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Publication Date
1 December 2023

The 1996 Mid-Atlantic Winter Flood: Exploring Climate Risk through a Storyline Approach

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Changes in (a) temperature, (b) precipitation, (c) snow loss, (d) surface runoff, and (e) river discharge averaged over the Susquehanna River Basin for the Jan. 1996 rain-on-snow flood under different warming levels (y-axis). Dots indicate the basin-averaged quantities for an individual E3SM simulation, with the shading representing the 25th-75th percentile spread. Note the monotonic response (increase with warming) of temperature and precipitation, but the non-linear response of snowmelt, surface runoff, a
Science

This research investigates the application of thermodynamic perturbations within the context of a historical compound extreme. In particular, we focus on the 1996 Mid-Atlantic rain-on-snow floods, aiming to assess how similar extremes might evolve under varying climate forcings. We hindcast the event with an ensemble of 14-km variable-resolution simulations using the Department of Energy's global Energy Exascale Earth System Model (E3SM) and the Betacast software package. The work demonstrates that E3SM and Betacast can replicate the 1996 flood event over the Susquehanna River Basin (SRB) through a comparison with in situ observational data and high-resolution reanalyses. We find that, as the atmosphere warms, a non-linear response occurs in flood risk, with increasing runoff and streamflow until approximately +2 degrees Celsius of warming, with a reduction after that. We discover this is due to competition between storm precipitation, atmospheric temperature, and available snow to melt as well as soil temperature and moisture.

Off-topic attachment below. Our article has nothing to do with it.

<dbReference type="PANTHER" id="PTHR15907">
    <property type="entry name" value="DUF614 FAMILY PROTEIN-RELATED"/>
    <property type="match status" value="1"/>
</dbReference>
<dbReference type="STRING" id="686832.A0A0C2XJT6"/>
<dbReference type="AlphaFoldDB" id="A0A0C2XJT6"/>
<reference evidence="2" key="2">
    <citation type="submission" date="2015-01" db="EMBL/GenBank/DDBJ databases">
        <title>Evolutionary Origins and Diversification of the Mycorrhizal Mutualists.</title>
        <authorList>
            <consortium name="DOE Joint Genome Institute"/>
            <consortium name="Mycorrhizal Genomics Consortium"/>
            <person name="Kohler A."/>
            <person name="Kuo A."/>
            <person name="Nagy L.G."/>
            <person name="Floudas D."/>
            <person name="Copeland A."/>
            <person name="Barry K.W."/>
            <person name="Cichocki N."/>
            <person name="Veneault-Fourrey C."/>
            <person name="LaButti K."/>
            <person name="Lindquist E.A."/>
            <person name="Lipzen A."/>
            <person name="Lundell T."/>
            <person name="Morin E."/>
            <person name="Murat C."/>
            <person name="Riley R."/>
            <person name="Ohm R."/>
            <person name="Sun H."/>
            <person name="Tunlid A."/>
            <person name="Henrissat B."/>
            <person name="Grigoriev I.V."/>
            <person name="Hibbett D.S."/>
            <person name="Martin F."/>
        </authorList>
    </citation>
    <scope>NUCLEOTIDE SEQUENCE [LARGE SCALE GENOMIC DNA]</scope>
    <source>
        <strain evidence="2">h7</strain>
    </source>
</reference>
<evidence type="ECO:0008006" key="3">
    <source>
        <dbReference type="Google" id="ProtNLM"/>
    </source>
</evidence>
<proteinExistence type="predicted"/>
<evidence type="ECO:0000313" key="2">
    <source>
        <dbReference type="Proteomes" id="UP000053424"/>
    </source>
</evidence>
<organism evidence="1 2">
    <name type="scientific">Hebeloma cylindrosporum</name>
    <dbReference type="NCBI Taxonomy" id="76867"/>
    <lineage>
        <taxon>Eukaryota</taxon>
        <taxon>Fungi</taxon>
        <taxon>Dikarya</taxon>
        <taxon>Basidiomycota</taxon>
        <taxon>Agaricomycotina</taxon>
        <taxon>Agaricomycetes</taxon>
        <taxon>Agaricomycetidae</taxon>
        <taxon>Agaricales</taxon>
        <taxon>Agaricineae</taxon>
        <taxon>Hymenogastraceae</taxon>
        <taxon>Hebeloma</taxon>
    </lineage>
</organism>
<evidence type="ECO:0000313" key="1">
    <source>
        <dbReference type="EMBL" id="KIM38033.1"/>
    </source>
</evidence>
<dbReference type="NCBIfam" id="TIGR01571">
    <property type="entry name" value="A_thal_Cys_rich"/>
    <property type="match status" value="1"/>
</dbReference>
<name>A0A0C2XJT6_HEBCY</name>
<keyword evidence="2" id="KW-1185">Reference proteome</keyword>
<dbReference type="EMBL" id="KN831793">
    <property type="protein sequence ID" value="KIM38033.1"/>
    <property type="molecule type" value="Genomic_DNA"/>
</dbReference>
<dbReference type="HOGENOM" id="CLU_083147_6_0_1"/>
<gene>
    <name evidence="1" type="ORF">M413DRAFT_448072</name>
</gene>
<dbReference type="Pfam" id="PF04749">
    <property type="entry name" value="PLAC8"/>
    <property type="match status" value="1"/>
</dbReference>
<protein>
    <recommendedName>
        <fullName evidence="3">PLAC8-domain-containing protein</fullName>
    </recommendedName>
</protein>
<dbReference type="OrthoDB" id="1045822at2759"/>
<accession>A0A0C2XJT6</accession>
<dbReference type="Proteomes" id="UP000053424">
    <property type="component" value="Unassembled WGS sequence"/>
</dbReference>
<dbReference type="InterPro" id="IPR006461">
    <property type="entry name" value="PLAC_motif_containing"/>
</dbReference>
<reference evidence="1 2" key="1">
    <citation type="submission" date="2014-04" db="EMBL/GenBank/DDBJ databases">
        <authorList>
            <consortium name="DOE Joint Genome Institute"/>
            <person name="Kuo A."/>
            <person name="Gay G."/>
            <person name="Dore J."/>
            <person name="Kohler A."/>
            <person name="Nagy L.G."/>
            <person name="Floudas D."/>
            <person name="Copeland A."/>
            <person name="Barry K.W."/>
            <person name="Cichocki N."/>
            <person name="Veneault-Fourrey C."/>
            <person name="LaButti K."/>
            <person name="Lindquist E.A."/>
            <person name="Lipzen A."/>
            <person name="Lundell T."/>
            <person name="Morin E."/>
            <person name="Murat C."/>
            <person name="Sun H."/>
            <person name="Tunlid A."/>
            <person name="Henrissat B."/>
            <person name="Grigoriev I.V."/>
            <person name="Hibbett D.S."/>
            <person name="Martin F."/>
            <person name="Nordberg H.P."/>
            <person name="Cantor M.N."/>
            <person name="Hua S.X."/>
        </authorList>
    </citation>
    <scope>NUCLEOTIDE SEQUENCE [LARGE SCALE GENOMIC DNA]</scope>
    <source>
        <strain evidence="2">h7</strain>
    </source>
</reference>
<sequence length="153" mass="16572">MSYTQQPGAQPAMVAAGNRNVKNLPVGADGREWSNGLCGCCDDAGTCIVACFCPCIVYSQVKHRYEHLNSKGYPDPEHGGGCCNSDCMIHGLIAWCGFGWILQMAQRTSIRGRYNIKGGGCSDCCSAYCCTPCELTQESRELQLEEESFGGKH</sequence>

Impact

The study highlights the potential nonlinear response in simulated surface runoff and streamflow with warming in a highly populated river basin in the eastern U.S. This nonlinearity is attributed to various factors, including changes in liquid water input due to shallower initial snowpacks, elevated surface temperatures, increased rainfall rates, and enhanced soil water storage. The results identify a critical temperature range (+1 to +2 degrees Celsius of global average surface warming) associated with peak flooding risk and highlight shifts in the timing of peak runoff and streamflow, affecting the event's flashiness. These insights have broad implications for climate risk assessment and adaptation strategies.

Summary

We explore a historical flood event with a 14km version of E3SM to explore the impacts of a warmer atmosphere on potential rain-on-snow floods in the northeastern United States. E3SM skillfully replicates the 1996 Mid-Atlantic flood over the Susquehanna River Basin. A nonlinear response in flood risk to atmospheric warming is discovered, arising from a variety of changes to the event's dynamical evolution. This research underscores the value of storyline approaches for communicating climate-related risks and emphasizes the presence of potential nonlinearities in hydrologic extremes in regions with ephemeral snowpacks.

Point of Contact
Colin Zarzycki
Institution(s)
Pennsylvania State University
Funding Program Area(s)
Additional Resources:
NERSC
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